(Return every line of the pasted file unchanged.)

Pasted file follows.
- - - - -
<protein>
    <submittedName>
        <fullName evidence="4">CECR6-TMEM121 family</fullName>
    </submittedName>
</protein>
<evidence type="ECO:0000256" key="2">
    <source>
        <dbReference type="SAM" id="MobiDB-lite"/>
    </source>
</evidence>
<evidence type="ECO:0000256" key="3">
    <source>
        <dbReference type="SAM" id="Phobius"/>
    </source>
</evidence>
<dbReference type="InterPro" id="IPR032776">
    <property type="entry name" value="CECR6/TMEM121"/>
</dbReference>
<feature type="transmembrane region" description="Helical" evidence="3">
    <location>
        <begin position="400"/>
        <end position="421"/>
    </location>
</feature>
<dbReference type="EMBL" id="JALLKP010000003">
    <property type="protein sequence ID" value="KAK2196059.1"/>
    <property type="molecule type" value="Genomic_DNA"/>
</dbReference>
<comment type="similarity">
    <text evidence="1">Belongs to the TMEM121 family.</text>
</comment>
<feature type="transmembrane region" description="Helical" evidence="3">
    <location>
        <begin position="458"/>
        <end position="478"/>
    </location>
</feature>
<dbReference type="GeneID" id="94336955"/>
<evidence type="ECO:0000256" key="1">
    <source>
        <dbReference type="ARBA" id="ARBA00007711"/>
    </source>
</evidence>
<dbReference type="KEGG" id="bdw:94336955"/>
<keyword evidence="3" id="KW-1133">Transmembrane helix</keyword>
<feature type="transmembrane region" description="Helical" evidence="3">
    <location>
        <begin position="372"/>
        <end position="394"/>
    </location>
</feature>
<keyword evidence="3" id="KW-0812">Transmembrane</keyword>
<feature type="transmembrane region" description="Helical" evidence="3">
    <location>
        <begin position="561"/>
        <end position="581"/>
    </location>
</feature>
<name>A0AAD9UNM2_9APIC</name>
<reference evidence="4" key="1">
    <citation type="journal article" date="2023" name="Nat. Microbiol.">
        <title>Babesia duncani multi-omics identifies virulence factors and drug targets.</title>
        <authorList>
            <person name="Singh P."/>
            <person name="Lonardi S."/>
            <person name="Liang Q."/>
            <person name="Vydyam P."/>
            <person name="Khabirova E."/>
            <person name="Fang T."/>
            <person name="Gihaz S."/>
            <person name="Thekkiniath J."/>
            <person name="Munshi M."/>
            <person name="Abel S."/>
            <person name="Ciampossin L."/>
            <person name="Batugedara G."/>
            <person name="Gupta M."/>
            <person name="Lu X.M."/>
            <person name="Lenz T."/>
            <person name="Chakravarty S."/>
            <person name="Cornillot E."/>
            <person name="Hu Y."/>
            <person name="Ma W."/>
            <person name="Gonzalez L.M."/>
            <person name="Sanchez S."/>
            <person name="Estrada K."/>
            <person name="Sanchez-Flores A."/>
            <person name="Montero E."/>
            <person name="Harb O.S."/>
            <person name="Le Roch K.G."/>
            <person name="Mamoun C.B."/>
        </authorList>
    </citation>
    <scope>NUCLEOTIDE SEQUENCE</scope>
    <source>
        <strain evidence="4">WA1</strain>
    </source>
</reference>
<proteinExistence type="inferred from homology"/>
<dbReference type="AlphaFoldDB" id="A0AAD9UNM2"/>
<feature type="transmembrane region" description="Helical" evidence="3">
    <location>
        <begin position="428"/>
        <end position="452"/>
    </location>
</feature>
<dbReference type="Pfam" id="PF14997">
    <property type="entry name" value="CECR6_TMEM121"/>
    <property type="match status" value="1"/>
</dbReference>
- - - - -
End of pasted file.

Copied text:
<protein>
    <submittedName>
        <fullName evidence="4">CECR6-TMEM121 family</fullName>
    </submittedName>
</protein>
<evidence type="ECO:0000256" key="2">
    <source>
        <dbReference type="SAM" id="MobiDB-lite"/>
    </source>
</evidence>
<evidence type="ECO:0000256" key="3">
    <source>
        <dbReference type="SAM" id="Phobius"/>
    </source>
</evidence>
<dbReference type="InterPro" id="IPR032776">
    <property type="entry name" value="CECR6/TMEM121"/>
</dbReference>
<feature type="transmembrane region" description="Helical" evidence="3">
    <location>
        <begin position="400"/>
        <end position="421"/>
    </location>
</feature>
<dbReference type="EMBL" id="JALLKP010000003">
    <property type="protein sequence ID" value="KAK2196059.1"/>
    <property type="molecule type" value="Genomic_DNA"/>
</dbReference>
<comment type="similarity">
    <text evidence="1">Belongs to the TMEM121 family.</text>
</comment>
<feature type="transmembrane region" description="Helical" evidence="3">
    <location>
        <begin position="458"/>
        <end position="478"/>
    </location>
</feature>
<dbReference type="GeneID" id="94336955"/>
<evidence type="ECO:0000256" key="1">
    <source>
        <dbReference type="ARBA" id="ARBA00007711"/>
    </source>
</evidence>
<dbReference type="KEGG" id="bdw:94336955"/>
<keyword evidence="3" id="KW-1133">Transmembrane helix</keyword>
<feature type="transmembrane region" description="Helical" evidence="3">
    <location>
        <begin position="372"/>
        <end position="394"/>
    </location>
</feature>
<keyword evidence="3" id="KW-0812">Transmembrane</keyword>
<feature type="transmembrane region" description="Helical" evidence="3">
    <location>
        <begin position="561"/>
        <end position="581"/>
    </location>
</feature>
<name>A0AAD9UNM2_9APIC</name>
<reference evidence="4" key="1">
    <citation type="journal article" date="2023" name="Nat. Microbiol.">
        <title>Babesia duncani multi-omics identifies virulence factors and drug targets.</title>
        <authorList>
            <person name="Singh P."/>
            <person name="Lonardi S."/>
            <person name="Liang Q."/>
            <person name="Vydyam P."/>
            <person name="Khabirova E."/>
            <person name="Fang T."/>
            <person name="Gihaz S."/>
            <person name="Thekkiniath J."/>
            <person name="Munshi M."/>
            <person name="Abel S."/>
            <person name="Ciampossin L."/>
            <person name="Batugedara G."/>
            <person name="Gupta M."/>
            <person name="Lu X.M."/>
            <person name="Lenz T."/>
            <person name="Chakravarty S."/>
            <person name="Cornillot E."/>
            <person name="Hu Y."/>
            <person name="Ma W."/>
            <person name="Gonzalez L.M."/>
            <person name="Sanchez S."/>
            <person name="Estrada K."/>
            <person name="Sanchez-Flores A."/>
            <person name="Montero E."/>
            <person name="Harb O.S."/>
            <person name="Le Roch K.G."/>
            <person name="Mamoun C.B."/>
        </authorList>
    </citation>
    <scope>NUCLEOTIDE SEQUENCE</scope>
    <source>
        <strain evidence="4">WA1</strain>
    </source>
</reference>
<proteinExistence type="inferred from homology"/>
<dbReference type="AlphaFoldDB" id="A0AAD9UNM2"/>
<feature type="transmembrane region" description="Helical" evidence="3">
    <location>
        <begin position="428"/>
        <end position="452"/>
    </location>
</feature>
<dbReference type="Pfam" id="PF14997">
    <property type="entry name" value="CECR6_TMEM121"/>
    <property type="match status" value="1"/>
</dbReference>